The motives are described by Bowie explicitly: before she kills them, she researches immoral activities that they have done. Bowie sees herself as a female Dexter, a vigilante movie actress. 

But this is where I become unsure, as I’m pretty convinced, by the way this movie is written, that the director understands Bowie’s agenda, which did not resonate well with me. Senseless killing because a fan DM’d you with sexual desires, and you learn of some immoral activity by them, is not a reason to murder someone. Nor is it revenge. Just because a fan invaded the house you were in is not a reason to morph into a serial killer. 

Also, serial killers follow patterns, but there was no pattern in the people she killed: from a cheating husband, a suspected pedophile to a homophobic woman. Her actions did not make sense. 

Director Raymond Wood tries to impose Joker-like logic on a story while also providing the ideology of Bowie’s mind: Does she hate men? Is she angry about her B-movie life and wants more? Does she hate less progressive people? Did she always have this inside her?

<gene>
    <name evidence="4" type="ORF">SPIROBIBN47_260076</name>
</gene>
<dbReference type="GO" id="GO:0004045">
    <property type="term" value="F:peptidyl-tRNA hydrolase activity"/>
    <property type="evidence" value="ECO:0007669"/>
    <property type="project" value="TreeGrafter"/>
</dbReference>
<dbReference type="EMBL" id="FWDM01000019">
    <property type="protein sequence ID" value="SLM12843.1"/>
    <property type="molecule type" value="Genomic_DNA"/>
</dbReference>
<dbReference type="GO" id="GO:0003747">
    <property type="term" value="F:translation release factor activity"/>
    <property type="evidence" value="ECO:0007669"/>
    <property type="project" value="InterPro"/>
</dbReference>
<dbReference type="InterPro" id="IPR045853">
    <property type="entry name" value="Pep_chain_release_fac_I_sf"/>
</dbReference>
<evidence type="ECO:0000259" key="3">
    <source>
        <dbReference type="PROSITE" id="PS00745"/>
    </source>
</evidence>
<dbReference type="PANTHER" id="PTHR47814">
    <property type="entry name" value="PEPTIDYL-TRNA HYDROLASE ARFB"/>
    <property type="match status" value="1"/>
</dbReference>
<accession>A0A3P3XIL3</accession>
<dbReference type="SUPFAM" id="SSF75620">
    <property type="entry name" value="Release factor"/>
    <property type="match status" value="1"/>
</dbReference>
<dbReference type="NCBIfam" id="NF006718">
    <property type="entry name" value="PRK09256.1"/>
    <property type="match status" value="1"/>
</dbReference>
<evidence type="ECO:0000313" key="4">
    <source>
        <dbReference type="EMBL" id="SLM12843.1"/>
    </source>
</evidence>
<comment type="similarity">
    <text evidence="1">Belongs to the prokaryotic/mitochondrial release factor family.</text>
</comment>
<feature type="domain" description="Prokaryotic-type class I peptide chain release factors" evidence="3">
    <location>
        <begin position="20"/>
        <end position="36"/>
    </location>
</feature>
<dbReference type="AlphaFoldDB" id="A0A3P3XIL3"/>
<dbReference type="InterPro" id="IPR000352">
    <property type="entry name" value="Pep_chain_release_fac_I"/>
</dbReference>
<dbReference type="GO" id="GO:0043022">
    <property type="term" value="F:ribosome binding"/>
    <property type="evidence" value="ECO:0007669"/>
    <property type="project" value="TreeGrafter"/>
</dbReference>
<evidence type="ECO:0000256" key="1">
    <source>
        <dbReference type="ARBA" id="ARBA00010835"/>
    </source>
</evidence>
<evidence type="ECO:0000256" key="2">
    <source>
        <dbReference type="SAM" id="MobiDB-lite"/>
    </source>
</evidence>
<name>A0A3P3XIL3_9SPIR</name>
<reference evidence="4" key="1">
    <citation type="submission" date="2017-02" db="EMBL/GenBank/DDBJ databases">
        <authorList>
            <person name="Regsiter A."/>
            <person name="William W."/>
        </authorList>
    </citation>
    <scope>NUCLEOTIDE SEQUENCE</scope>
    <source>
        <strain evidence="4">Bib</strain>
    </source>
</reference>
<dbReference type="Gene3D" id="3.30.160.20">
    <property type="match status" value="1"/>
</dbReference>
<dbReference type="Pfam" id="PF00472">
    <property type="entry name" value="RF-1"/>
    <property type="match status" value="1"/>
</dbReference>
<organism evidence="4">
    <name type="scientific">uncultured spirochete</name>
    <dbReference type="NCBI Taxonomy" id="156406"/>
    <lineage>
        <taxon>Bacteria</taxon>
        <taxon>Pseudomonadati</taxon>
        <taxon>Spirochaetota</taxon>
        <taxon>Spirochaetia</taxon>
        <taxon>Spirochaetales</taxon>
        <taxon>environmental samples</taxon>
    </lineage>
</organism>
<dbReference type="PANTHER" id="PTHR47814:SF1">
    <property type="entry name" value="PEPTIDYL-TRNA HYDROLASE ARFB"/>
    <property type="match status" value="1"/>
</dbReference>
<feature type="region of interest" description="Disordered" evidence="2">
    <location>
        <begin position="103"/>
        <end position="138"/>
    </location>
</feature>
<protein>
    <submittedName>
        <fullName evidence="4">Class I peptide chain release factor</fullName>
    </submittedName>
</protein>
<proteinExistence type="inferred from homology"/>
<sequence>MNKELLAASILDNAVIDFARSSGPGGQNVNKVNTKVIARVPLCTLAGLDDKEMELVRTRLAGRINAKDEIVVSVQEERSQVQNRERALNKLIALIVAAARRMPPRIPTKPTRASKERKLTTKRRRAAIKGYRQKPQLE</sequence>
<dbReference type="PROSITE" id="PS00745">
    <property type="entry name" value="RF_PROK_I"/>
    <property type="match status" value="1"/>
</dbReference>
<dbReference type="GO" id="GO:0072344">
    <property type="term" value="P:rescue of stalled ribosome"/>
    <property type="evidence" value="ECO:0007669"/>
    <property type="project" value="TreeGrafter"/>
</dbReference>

Just what is it? I didn’t get that answer. The Joker is just mad at the world with a deranged mind. Bowie has the hump because her most popular movie attracted creepy simps. It’s a massive canyon between both approaches. 

Kathrine Barnes in Faceless After Dark (Credit – Dark Sky Films)

But that doesn’t take away from the filmmaking, which I rather enjoyed. Raymond Wood clearly has an eye for the camera, with great use of lighting effects and well-imposed perspectives. He has an eye for cinematography, and he shows it off well here. 

And then there’s the performances. I can’t speak much for the supporting colleagues, but Jenna Kanell effortlessly plays Bowie, ranging from super calm to manic. Faceless After Dark is a portfolio for Kanell as it shows off her range in various moments, which at the same time is a criticism of the movie that cannot make up its mind of what her character represents. Jenna understood the camera and the direction. There are some sublime shots where Kanell is thinking about the audience on the other side of the lens.